Design Special Pt 2
Fairmont SONOMA MISSION Inn & Spa
Sense of Place
A thoughtful redesign of The Fairmont Sonoma Mission Inn & Spa offers enticements for each of the five senses.
By Andrew Braithwaite — Photos by Grant Harder
The lobby of The Fairmont Sonoma Mission Inn & Spa is the property’s beating heart. It was designed to charm the senses. From the inviting caress of its majestic leather armchairs, the fire in its limestone fireplace tickles the skin with warm licks of air; a swirl and sip of Stag’s Leap S.L.V cab sauv suggests blackberry bushes in late summer and sends silky tannins dancing across the tongue; and throughout the grand space, between Spanish Mission-style archways, there’s the gentle buzz of like-minded visitors comparing tasting notes at the hotel’s nightly wine hour.
Everything that taste, touch, sight, smell and sound might desire, it turns out, is right here within this room. So when it came time to renovate the Inn last year, there was no doubt that this particular space would play a leading role. The challenge was in refreshing the beloved gathering place without altering its classic, sensory appeal.
Sonoma is often thought of as the unpretentious side of California Wine Country, and any perceptive guest wandering the pathways and corridors of the Fairmont will feel this comfortable charm, as well as a strong pull between past and future. For hundreds of years the area has attracted visitors in search of its healing thermal waters, leading to the first hotel established on the grounds, built by H.E. Boyes in 1900.
Since then, the property has lived many lives, reinventing itself after fires (however extensive the renovations, its iconic water tower remains), surviving the Great Depression and serving as an R&R site for the Navy during WWII.
The current Mission Inn is composed of more than a dozen separate buildings – including a 40,000-square-foot spa still fed by the warm, mineral-rich waters. In 2013, Historic Hotels of America named the Inn to its prestigious register of properties that have “faithfully maintained their authenticity, sense of place and architectural integrity.”
So when Fairmont hired two California design firms to update the buildings – BraytonHughes Design Studios of San Francisco began work on guest and meeting rooms in 2011 and L.A.’s KNA Design tackled the lobby and connected dining spaces starting in 2012 – the designers had a tall order.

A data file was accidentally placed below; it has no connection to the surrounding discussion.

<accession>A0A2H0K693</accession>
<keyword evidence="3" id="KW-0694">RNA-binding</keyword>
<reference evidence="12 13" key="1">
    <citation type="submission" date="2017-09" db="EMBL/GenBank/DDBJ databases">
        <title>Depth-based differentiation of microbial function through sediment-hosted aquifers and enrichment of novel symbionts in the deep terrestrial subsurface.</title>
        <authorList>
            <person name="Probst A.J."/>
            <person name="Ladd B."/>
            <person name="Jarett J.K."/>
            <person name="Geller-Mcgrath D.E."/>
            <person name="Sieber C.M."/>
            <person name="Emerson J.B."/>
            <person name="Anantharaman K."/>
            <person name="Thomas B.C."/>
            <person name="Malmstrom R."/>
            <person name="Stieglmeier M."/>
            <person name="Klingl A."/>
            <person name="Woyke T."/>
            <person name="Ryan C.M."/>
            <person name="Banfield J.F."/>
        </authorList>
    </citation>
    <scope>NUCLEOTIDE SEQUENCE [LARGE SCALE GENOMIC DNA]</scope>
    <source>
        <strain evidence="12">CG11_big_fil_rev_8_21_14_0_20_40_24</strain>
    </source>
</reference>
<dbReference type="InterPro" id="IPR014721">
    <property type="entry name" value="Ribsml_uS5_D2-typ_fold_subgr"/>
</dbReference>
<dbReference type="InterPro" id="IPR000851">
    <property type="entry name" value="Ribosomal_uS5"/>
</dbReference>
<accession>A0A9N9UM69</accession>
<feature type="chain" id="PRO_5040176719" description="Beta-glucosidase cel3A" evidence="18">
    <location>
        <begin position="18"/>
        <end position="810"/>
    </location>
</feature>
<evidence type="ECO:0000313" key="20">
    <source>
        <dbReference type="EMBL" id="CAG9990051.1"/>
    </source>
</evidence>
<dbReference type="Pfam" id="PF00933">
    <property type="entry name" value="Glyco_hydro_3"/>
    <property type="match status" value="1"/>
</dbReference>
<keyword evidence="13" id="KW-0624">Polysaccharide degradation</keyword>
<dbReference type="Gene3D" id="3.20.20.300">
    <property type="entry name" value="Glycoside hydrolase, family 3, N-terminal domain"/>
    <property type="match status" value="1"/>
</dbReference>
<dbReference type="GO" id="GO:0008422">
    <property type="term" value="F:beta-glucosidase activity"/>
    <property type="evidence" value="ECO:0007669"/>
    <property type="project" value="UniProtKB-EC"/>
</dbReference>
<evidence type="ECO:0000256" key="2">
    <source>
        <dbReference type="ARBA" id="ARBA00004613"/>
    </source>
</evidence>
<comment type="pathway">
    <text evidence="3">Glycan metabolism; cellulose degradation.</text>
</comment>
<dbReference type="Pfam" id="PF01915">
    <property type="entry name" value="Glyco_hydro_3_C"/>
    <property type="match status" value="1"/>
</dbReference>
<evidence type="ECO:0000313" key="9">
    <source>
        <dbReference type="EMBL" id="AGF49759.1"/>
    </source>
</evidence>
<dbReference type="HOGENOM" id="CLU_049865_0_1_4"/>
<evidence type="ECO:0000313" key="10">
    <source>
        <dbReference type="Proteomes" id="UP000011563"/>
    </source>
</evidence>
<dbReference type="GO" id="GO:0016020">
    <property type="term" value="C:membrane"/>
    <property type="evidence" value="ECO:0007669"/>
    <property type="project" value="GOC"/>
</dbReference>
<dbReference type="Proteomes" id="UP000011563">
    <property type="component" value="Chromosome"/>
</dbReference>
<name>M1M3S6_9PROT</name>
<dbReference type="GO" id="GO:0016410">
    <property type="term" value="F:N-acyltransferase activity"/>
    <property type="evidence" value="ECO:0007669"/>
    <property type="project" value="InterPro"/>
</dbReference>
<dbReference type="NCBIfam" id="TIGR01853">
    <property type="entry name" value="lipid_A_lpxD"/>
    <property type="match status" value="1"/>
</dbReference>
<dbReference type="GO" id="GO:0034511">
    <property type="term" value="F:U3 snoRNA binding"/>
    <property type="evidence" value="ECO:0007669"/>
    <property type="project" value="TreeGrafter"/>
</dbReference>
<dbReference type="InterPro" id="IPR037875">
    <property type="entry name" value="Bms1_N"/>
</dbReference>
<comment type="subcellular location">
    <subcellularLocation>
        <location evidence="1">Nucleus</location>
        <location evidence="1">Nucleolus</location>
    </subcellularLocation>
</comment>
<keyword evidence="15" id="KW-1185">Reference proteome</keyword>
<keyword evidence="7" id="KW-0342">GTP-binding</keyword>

“Our job was to update these spaces without reinventing them,” explains KNA principal Kirk Nix. The result is a minimalist approach to modernization, with 21st-century touches overlaying the hotel’s historic character. “We were always mindful of maintaining that California-Spanish feel wherever possible,” says Rachel Fischbach of BraytonHughes.
The lobby, says Nix, “is where every visit begins and ends, so we treated it a bit like the hotel’s living room.” The goal, he explains, was to “animate the space,” with its broad floor plan and dramatically high, wood-beamed ceiling providing an ideal canvas.
An open front porch was glassed in so that the concierge desk could be moved next to the entryway and out of the room’s center, a gentle suggestion that the room is for much more than checking in and out. In its place: soft chairs and sofas by L.A.-based A. Rudin, arranged in intimate clusters to further draw in guests. Two taller communal tables, set beneath rustic iron-and-glass lighting pendants by Holly Hunt, frame the room and encourage conversation between strangers. “We wanted people to linger, to say ‘Sure, I’ll have that second glass of Russian River Pinot because I’m having a good time,’” says Nix.
That grand old limestone hearth required a bit of sandblasting and a fresh coat of paint and now the hotel staff keeps the fire stoked behind a new screen, an iron gate dotted with colorful, cross-cut geodes that was designed by metal artist Philip Nimmo. To complete the refresh, KNA commissioned British-born artist John Rose to design an abstract art showpiece for atop the mantel: “Vibrations,” a bright red fluid form inspired by strands of DNA (pictured left). “It’s eye candy,” says Nix. “A bit of bling, for lack of a better word.” Along with the striking backdrop for the concierge desk – a sparkling cacophony of copper and terra cotta-glazed porcelain tile – the lobby provides both a warm welcome and a lasting impression.